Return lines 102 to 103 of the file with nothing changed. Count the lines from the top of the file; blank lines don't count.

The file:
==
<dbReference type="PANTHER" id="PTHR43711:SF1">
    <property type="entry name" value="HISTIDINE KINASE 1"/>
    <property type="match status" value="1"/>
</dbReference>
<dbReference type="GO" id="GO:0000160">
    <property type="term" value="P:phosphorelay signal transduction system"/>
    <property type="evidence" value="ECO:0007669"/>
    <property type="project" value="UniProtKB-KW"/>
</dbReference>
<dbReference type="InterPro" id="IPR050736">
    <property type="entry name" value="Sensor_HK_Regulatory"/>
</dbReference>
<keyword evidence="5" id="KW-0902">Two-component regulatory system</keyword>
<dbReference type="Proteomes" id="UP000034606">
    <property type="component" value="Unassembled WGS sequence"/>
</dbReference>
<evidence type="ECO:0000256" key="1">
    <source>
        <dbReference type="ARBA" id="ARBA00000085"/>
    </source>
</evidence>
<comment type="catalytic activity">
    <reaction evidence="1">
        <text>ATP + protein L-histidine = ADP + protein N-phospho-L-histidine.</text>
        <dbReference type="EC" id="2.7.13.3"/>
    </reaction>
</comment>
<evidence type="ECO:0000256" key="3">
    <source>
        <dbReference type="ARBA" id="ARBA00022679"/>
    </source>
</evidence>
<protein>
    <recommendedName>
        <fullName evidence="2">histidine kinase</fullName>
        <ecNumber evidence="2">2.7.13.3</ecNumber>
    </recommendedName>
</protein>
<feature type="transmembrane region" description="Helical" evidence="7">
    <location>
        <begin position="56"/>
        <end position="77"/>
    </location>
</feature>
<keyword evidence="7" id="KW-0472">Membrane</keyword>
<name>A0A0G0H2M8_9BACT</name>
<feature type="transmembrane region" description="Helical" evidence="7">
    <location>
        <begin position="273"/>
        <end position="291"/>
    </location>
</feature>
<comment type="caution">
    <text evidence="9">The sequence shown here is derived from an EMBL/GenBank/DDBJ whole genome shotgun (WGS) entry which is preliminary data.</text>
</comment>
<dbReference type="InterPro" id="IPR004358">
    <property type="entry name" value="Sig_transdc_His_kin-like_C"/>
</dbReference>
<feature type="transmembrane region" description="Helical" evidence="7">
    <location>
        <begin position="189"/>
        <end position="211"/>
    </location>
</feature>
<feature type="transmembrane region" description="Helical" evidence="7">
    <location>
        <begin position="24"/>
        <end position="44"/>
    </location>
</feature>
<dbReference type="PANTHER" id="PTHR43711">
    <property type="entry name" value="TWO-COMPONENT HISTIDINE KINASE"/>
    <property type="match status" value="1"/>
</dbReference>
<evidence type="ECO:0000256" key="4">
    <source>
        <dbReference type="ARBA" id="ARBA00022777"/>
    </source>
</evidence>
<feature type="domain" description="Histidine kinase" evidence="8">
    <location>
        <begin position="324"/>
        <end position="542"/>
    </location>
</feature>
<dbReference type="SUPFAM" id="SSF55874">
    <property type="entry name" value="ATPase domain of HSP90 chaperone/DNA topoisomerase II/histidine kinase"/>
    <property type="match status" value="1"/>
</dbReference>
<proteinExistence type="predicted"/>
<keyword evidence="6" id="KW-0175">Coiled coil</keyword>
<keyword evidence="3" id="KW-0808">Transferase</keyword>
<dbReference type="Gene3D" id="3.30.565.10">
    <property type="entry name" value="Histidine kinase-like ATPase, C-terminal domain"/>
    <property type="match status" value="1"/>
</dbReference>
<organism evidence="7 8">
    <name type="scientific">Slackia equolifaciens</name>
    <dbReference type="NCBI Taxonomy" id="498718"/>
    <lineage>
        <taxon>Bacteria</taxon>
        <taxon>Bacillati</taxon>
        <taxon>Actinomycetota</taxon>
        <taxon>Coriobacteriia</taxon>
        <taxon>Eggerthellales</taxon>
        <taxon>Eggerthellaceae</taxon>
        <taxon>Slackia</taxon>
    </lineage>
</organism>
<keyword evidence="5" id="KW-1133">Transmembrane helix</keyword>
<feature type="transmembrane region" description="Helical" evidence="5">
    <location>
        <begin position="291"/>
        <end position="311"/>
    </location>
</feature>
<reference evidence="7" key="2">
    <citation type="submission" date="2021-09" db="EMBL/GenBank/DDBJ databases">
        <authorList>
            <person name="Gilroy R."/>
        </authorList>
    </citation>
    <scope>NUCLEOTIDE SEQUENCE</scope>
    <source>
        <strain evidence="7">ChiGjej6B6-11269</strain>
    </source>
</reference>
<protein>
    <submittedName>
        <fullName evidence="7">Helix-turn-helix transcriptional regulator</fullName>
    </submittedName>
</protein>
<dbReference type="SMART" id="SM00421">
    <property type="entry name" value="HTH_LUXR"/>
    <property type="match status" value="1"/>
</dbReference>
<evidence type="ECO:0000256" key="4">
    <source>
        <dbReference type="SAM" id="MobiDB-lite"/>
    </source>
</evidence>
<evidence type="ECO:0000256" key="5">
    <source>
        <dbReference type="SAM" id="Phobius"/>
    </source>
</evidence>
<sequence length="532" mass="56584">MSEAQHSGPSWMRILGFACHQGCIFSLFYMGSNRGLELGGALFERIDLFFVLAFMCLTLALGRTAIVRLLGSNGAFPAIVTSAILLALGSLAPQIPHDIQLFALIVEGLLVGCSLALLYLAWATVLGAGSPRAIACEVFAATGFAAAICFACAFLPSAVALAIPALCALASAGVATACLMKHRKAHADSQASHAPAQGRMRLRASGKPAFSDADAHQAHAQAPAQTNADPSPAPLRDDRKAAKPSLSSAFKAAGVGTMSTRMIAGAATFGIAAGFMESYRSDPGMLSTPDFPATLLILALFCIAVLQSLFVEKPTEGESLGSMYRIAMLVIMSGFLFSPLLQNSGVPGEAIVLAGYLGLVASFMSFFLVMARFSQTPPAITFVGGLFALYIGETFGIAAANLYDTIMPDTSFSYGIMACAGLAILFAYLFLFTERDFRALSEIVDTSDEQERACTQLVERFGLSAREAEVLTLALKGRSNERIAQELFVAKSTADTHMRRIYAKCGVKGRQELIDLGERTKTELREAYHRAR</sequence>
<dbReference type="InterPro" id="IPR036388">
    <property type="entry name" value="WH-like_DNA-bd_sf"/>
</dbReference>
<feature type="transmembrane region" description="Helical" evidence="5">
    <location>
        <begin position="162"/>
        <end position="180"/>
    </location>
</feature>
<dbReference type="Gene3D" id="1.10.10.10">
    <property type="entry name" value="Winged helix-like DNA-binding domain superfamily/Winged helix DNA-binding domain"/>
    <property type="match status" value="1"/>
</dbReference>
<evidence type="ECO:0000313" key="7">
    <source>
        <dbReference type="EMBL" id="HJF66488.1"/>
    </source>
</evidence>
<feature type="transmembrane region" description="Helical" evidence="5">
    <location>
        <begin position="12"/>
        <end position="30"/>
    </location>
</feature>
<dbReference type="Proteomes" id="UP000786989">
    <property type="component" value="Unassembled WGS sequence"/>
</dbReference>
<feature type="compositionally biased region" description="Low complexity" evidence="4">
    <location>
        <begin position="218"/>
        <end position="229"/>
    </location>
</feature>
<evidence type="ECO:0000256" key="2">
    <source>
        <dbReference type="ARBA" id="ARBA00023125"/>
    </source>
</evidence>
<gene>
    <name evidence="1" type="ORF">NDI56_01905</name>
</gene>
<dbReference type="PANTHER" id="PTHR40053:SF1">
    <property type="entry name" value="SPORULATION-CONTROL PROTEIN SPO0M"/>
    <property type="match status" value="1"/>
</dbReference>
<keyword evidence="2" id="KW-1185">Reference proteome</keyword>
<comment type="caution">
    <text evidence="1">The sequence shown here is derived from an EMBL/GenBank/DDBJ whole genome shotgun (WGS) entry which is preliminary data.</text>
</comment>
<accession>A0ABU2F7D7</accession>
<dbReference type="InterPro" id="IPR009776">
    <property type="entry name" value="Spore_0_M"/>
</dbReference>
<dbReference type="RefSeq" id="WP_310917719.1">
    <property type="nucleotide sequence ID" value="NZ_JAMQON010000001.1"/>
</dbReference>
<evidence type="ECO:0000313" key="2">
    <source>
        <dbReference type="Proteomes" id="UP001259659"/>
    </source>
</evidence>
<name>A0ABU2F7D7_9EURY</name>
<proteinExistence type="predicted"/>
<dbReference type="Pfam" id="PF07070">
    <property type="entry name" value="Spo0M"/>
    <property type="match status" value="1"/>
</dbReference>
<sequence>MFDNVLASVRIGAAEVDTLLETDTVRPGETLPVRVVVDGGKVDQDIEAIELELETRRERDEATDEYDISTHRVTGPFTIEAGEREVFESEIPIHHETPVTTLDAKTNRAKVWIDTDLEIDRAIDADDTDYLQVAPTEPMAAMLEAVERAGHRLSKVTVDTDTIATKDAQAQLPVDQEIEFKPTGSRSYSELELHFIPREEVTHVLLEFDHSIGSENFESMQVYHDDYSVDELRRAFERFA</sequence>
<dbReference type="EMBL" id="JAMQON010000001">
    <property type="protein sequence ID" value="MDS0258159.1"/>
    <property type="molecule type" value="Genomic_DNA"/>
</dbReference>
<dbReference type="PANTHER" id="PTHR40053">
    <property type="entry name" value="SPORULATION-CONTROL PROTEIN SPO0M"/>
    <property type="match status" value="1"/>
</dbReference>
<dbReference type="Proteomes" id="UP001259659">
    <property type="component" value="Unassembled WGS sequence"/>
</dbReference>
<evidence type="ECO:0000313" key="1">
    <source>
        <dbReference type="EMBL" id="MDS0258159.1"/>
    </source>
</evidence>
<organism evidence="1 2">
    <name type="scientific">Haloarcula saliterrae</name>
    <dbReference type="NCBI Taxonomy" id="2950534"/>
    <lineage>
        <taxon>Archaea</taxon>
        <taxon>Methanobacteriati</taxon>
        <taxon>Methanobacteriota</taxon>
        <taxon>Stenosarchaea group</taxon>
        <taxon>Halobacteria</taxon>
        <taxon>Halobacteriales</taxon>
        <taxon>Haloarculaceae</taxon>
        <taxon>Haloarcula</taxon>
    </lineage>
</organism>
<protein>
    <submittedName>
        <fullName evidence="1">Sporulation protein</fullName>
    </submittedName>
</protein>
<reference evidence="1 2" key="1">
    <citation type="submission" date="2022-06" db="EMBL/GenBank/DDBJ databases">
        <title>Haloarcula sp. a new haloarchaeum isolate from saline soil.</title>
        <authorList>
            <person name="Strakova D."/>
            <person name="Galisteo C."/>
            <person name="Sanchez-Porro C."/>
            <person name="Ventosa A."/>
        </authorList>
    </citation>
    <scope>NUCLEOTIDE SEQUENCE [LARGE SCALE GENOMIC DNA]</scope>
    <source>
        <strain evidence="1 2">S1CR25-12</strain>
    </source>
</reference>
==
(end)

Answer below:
        <taxon>Bacillati</taxon>
        <taxon>Actinomycetota</taxon>